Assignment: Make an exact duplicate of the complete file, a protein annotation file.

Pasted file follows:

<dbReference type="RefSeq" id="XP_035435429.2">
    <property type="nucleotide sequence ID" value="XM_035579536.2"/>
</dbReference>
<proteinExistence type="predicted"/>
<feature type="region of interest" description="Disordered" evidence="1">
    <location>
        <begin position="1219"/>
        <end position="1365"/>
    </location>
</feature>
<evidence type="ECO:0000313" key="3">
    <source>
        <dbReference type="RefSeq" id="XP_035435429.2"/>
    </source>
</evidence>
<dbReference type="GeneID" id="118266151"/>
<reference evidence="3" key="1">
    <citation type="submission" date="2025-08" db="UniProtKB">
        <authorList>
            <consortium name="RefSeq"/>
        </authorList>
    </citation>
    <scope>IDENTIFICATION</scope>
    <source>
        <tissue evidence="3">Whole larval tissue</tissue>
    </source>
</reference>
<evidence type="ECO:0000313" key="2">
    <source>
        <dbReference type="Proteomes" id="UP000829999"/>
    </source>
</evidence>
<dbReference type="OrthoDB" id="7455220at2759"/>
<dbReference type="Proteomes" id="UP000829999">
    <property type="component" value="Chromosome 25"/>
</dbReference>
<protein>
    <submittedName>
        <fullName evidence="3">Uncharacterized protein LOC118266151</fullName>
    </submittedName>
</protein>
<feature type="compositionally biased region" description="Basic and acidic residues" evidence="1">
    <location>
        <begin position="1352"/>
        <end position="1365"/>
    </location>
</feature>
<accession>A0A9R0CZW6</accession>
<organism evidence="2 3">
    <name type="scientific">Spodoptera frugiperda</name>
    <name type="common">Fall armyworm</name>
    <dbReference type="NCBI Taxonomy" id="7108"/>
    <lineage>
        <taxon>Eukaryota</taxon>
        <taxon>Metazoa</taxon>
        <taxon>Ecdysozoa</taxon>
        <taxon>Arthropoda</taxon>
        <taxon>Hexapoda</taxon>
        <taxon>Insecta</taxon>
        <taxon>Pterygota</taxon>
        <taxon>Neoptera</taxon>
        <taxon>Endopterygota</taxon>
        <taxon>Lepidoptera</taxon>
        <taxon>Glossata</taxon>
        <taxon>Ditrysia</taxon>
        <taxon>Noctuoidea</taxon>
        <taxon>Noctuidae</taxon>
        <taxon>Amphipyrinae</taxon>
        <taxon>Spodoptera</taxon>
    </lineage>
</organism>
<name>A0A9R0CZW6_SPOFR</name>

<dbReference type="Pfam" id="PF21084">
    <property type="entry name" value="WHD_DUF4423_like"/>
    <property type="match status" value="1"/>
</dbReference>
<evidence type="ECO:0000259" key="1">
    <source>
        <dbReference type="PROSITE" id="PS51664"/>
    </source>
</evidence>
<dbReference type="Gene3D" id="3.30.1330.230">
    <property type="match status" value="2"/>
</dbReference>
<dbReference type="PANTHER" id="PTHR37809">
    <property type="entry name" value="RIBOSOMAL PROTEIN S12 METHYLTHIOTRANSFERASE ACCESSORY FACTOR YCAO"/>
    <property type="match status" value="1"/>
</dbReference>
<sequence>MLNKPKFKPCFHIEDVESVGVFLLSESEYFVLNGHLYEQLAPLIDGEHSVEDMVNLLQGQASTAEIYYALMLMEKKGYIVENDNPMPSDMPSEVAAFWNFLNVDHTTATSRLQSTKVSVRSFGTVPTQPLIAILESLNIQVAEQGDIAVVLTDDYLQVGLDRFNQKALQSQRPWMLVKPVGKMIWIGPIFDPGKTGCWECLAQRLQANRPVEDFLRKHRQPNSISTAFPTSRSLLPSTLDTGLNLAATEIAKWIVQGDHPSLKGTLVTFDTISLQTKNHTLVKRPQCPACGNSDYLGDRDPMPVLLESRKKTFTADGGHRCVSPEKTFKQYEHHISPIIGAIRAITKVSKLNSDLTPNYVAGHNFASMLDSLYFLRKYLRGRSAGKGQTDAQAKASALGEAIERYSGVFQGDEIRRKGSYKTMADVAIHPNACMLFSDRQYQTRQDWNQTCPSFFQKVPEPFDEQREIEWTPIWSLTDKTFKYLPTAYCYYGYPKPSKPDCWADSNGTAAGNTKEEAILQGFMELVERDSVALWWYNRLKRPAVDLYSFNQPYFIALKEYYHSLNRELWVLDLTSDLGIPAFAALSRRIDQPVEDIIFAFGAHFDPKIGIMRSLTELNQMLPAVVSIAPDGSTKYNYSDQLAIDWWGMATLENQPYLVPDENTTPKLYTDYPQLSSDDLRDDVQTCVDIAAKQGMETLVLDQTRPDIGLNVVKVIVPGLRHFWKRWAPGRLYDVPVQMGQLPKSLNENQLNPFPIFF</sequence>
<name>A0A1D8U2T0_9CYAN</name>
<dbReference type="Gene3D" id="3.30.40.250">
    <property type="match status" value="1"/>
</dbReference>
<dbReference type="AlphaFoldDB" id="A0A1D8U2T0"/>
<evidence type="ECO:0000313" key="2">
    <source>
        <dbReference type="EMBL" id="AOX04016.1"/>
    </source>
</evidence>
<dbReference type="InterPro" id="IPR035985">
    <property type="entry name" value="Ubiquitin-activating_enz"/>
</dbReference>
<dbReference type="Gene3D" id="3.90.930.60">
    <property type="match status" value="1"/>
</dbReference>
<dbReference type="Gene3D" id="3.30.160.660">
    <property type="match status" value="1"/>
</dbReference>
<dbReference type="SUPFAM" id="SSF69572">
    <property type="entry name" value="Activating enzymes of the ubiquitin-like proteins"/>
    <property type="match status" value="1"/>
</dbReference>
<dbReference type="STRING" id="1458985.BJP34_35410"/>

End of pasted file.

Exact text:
<dbReference type="RefSeq" id="XP_035435429.2">
    <property type="nucleotide sequence ID" value="XM_035579536.2"/>
</dbReference>
<proteinExistence type="predicted"/>
<feature type="region of interest" description="Disordered" evidence="1">
    <location>
        <begin position="1219"/>
        <end position="1365"/>
    </location>
</feature>
<evidence type="ECO:0000313" key="3">
    <source>
        <dbReference type="RefSeq" id="XP_035435429.2"/>
    </source>
</evidence>
<dbReference type="GeneID" id="118266151"/>
<reference evidence="3" key="1">
    <citation type="submission" date="2025-08" db="UniProtKB">
        <authorList>
            <consortium name="RefSeq"/>
        </authorList>
    </citation>
    <scope>IDENTIFICATION</scope>
    <source>
        <tissue evidence="3">Whole larval tissue</tissue>
    </source>
</reference>
<evidence type="ECO:0000313" key="2">
    <source>
        <dbReference type="Proteomes" id="UP000829999"/>
    </source>
</evidence>
<dbReference type="OrthoDB" id="7455220at2759"/>
<dbReference type="Proteomes" id="UP000829999">
    <property type="component" value="Chromosome 25"/>
</dbReference>
<protein>
    <submittedName>
        <fullName evidence="3">Uncharacterized protein LOC118266151</fullName>
    </submittedName>
</protein>
<feature type="compositionally biased region" description="Basic and acidic residues" evidence="1">
    <location>
        <begin position="1352"/>
        <end position="1365"/>
    </location>
</feature>
<accession>A0A9R0CZW6</accession>
<organism evidence="2 3">
    <name type="scientific">Spodoptera frugiperda</name>
    <name type="common">Fall armyworm</name>
    <dbReference type="NCBI Taxonomy" id="7108"/>
    <lineage>
        <taxon>Eukaryota</taxon>
        <taxon>Metazoa</taxon>
        <taxon>Ecdysozoa</taxon>
        <taxon>Arthropoda</taxon>
        <taxon>Hexapoda</taxon>
        <taxon>Insecta</taxon>
        <taxon>Pterygota</taxon>
        <taxon>Neoptera</taxon>
        <taxon>Endopterygota</taxon>
        <taxon>Lepidoptera</taxon>
        <taxon>Glossata</taxon>
        <taxon>Ditrysia</taxon>
        <taxon>Noctuoidea</taxon>
        <taxon>Noctuidae</taxon>
        <taxon>Amphipyrinae</taxon>
        <taxon>Spodoptera</taxon>
    </lineage>
</organism>
<name>A0A9R0CZW6_SPOFR</name>

<dbReference type="Pfam" id="PF21084">
    <property type="entry name" value="WHD_DUF4423_like"/>
    <property type="match status" value="1"/>
</dbReference>
<evidence type="ECO:0000259" key="1">
    <source>
        <dbReference type="PROSITE" id="PS51664"/>
    </source>
</evidence>
<dbReference type="Gene3D" id="3.30.1330.230">
    <property type="match status" value="2"/>
</dbReference>
<dbReference type="PANTHER" id="PTHR37809">
    <property type="entry name" value="RIBOSOMAL PROTEIN S12 METHYLTHIOTRANSFERASE ACCESSORY FACTOR YCAO"/>
    <property type="match status" value="1"/>
</dbReference>
<sequence>MLNKPKFKPCFHIEDVESVGVFLLSESEYFVLNGHLYEQLAPLIDGEHSVEDMVNLLQGQASTAEIYYALMLMEKKGYIVENDNPMPSDMPSEVAAFWNFLNVDHTTATSRLQSTKVSVRSFGTVPTQPLIAILESLNIQVAEQGDIAVVLTDDYLQVGLDRFNQKALQSQRPWMLVKPVGKMIWIGPIFDPGKTGCWECLAQRLQANRPVEDFLRKHRQPNSISTAFPTSRSLLPSTLDTGLNLAATEIAKWIVQGDHPSLKGTLVTFDTISLQTKNHTLVKRPQCPACGNSDYLGDRDPMPVLLESRKKTFTADGGHRCVSPEKTFKQYEHHISPIIGAIRAITKVSKLNSDLTPNYVAGHNFASMLDSLYFLRKYLRGRSAGKGQTDAQAKASALGEAIERYSGVFQGDEIRRKGSYKTMADVAIHPNACMLFSDRQYQTRQDWNQTCPSFFQKVPEPFDEQREIEWTPIWSLTDKTFKYLPTAYCYYGYPKPSKPDCWADSNGTAAGNTKEEAILQGFMELVERDSVALWWYNRLKRPAVDLYSFNQPYFIALKEYYHSLNRELWVLDLTSDLGIPAFAALSRRIDQPVEDIIFAFGAHFDPKIGIMRSLTELNQMLPAVVSIAPDGSTKYNYSDQLAIDWWGMATLENQPYLVPDENTTPKLYTDYPQLSSDDLRDDVQTCVDIAAKQGMETLVLDQTRPDIGLNVVKVIVPGLRHFWKRWAPGRLYDVPVQMGQLPKSLNENQLNPFPIFF</sequence>
<name>A0A1D8U2T0_9CYAN</name>
<dbReference type="Gene3D" id="3.30.40.250">
    <property type="match status" value="1"/>
</dbReference>
<dbReference type="AlphaFoldDB" id="A0A1D8U2T0"/>
<evidence type="ECO:0000313" key="2">
    <source>
        <dbReference type="EMBL" id="AOX04016.1"/>
    </source>
</evidence>
<dbReference type="InterPro" id="IPR035985">
    <property type="entry name" value="Ubiquitin-activating_enz"/>
</dbReference>
<dbReference type="Gene3D" id="3.90.930.60">
    <property type="match status" value="1"/>
</dbReference>
<dbReference type="Gene3D" id="3.30.160.660">
    <property type="match status" value="1"/>
</dbReference>
<dbReference type="SUPFAM" id="SSF69572">
    <property type="entry name" value="Activating enzymes of the ubiquitin-like proteins"/>
    <property type="match status" value="1"/>
</dbReference>
<dbReference type="STRING" id="1458985.BJP34_35410"/>